• Lance Briggs was speaking pretty candidly with Lisa Salters on the sideline in the third quarter; some pretty interesting stuff from him on the departure of Brian Urlacher and adapting to defense and leadership without him. Later, Dilfer and Berman discussed Urlacher still being willing to help out his former teammates with Tampa 2 pointers and his retirement. To be fair to ESPN and the national media, it may be hard for us to hear about the Urlacher storyline again and again and again, but they're broadcasting to a larger, national audience that may not be as hardwired to the Bears as some places/fans are, so they have to cover the larger storylines like that one. And I thought it was pretty appropriately handled in that light.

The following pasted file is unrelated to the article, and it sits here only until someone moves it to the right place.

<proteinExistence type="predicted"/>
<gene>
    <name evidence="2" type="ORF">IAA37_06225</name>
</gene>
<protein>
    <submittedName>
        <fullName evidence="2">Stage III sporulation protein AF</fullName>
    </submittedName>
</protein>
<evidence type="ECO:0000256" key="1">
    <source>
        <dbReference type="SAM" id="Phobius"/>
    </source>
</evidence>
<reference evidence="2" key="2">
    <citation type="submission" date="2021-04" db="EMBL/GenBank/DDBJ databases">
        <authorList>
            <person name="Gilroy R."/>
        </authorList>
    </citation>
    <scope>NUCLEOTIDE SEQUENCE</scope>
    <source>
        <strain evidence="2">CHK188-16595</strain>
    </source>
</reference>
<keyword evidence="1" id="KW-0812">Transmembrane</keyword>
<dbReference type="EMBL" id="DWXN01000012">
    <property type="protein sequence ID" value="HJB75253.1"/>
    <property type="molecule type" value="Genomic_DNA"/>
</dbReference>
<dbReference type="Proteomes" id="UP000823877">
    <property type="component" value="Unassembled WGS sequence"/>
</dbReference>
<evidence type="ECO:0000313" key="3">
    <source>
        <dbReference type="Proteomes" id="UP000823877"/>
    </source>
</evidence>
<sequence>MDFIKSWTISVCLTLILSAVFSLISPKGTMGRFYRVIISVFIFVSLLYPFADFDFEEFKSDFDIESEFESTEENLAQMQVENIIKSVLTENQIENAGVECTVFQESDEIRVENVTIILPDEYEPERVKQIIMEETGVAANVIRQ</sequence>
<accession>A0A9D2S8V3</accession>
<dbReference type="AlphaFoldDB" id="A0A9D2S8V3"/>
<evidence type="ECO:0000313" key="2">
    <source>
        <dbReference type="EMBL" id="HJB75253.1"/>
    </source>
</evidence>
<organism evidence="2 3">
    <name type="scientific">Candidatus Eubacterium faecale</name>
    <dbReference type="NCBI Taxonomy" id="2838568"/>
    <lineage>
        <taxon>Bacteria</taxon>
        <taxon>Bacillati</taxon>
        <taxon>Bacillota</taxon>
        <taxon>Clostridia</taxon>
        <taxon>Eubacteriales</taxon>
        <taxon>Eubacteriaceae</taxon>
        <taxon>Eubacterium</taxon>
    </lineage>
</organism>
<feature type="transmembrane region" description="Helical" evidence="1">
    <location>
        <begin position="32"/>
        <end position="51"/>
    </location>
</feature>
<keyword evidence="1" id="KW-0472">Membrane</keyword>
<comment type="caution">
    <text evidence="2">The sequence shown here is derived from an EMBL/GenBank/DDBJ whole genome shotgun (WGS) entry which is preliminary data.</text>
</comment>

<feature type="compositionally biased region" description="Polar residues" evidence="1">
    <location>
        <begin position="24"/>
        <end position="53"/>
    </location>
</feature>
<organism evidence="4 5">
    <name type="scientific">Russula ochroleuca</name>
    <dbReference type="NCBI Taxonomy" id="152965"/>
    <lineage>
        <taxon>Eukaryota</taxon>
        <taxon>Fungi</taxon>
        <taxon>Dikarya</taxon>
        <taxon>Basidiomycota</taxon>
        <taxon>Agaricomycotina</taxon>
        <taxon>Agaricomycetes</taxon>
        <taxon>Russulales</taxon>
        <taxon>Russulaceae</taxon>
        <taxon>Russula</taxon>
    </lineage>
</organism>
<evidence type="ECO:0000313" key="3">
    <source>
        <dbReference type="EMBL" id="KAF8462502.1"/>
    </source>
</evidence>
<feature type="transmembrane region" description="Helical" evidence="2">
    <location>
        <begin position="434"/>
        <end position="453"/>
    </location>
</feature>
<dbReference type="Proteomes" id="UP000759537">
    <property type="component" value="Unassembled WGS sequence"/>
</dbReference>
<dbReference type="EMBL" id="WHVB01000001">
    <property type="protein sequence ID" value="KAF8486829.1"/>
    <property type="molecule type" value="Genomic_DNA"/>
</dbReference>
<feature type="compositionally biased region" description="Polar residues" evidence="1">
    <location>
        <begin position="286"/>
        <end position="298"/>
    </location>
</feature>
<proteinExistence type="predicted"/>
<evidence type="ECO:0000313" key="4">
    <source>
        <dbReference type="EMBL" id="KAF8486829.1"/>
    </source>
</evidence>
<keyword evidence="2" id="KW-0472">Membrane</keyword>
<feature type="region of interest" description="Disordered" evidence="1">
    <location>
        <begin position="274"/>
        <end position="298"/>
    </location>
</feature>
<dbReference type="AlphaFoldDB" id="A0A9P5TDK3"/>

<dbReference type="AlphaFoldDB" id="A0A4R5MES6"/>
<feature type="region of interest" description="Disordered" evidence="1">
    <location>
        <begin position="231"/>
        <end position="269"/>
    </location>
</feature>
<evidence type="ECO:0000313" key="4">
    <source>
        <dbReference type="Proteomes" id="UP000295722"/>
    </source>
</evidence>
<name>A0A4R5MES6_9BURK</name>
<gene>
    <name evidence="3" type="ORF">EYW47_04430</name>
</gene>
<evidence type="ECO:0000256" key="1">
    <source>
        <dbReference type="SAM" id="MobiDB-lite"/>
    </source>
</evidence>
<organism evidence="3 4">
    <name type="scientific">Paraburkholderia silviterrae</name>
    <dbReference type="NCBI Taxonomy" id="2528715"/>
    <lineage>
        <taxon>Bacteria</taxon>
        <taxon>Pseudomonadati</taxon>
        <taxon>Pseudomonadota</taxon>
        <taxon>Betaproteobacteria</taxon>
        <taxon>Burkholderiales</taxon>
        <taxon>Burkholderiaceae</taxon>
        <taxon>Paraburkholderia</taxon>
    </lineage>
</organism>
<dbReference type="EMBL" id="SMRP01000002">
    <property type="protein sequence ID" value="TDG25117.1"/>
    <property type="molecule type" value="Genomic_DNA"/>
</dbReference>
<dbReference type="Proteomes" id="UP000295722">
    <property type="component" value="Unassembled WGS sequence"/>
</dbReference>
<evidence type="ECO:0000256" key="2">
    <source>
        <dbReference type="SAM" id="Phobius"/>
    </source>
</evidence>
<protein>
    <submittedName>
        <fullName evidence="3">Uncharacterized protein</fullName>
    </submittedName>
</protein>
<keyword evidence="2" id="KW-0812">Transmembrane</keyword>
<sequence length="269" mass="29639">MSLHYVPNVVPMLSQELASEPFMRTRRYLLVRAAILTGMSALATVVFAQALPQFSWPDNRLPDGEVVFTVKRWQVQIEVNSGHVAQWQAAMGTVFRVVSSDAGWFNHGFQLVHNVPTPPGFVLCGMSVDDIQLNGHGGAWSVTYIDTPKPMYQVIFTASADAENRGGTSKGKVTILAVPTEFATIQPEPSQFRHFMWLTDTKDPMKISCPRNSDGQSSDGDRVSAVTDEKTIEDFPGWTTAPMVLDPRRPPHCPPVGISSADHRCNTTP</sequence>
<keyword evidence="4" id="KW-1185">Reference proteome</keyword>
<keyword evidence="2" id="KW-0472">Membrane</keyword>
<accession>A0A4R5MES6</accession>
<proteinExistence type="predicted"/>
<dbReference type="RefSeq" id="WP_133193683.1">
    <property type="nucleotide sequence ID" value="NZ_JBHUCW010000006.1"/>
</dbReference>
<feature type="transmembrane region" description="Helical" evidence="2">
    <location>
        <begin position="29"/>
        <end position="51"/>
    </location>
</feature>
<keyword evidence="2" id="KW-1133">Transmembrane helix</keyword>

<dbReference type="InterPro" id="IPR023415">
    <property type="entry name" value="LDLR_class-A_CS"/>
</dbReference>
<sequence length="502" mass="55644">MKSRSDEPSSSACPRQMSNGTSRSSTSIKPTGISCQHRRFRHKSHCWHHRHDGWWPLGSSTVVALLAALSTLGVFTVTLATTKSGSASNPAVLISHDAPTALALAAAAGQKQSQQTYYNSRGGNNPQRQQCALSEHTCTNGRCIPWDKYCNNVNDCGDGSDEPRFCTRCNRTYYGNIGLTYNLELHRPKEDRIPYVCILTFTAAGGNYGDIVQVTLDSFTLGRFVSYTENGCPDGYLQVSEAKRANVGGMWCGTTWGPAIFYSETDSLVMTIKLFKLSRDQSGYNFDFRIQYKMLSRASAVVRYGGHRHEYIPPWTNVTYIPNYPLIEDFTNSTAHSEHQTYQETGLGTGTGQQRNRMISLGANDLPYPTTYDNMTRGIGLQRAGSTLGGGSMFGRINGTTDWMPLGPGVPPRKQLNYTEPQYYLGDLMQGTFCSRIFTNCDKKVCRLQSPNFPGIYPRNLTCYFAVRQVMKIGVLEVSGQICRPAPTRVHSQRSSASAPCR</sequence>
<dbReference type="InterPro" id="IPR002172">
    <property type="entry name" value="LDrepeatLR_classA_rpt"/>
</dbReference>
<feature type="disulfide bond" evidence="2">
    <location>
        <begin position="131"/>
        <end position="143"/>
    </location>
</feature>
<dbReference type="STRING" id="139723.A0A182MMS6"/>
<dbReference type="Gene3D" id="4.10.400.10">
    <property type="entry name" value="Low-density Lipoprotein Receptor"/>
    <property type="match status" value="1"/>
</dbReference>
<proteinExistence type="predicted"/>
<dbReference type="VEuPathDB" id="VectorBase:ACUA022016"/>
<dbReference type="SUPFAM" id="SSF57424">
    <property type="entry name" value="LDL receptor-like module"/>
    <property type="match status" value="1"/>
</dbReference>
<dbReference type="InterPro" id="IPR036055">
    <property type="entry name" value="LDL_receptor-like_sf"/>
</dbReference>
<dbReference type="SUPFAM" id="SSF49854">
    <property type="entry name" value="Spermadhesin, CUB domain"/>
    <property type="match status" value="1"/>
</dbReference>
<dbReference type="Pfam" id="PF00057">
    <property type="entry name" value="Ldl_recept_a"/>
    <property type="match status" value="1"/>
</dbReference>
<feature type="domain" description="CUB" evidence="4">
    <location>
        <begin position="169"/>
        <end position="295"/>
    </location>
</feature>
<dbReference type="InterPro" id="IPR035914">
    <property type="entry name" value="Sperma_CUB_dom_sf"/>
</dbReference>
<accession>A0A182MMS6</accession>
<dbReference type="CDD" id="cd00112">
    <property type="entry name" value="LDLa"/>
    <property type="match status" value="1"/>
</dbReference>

• Bowman with another nice pass breakup.
  • It's been pretty hard to evaluate the receiving corps this round, but when the Bears are doing plenty of running behind the right side of the offensive line, and you're evaluating two young linemen (that might be pretty good), I guess you don't need to pass much.
  • One thing a lot of these third-stringers, including Khaseem Greene, need to do is finish. Can't let a running back get two yards at contact, then pick up four more bouncing off three would-be tacklers. Next play almost was a touchdown by one yard.
  • Sherrick McManis got victimized for giving up the inside slant in the end-zone. Funny how that happens.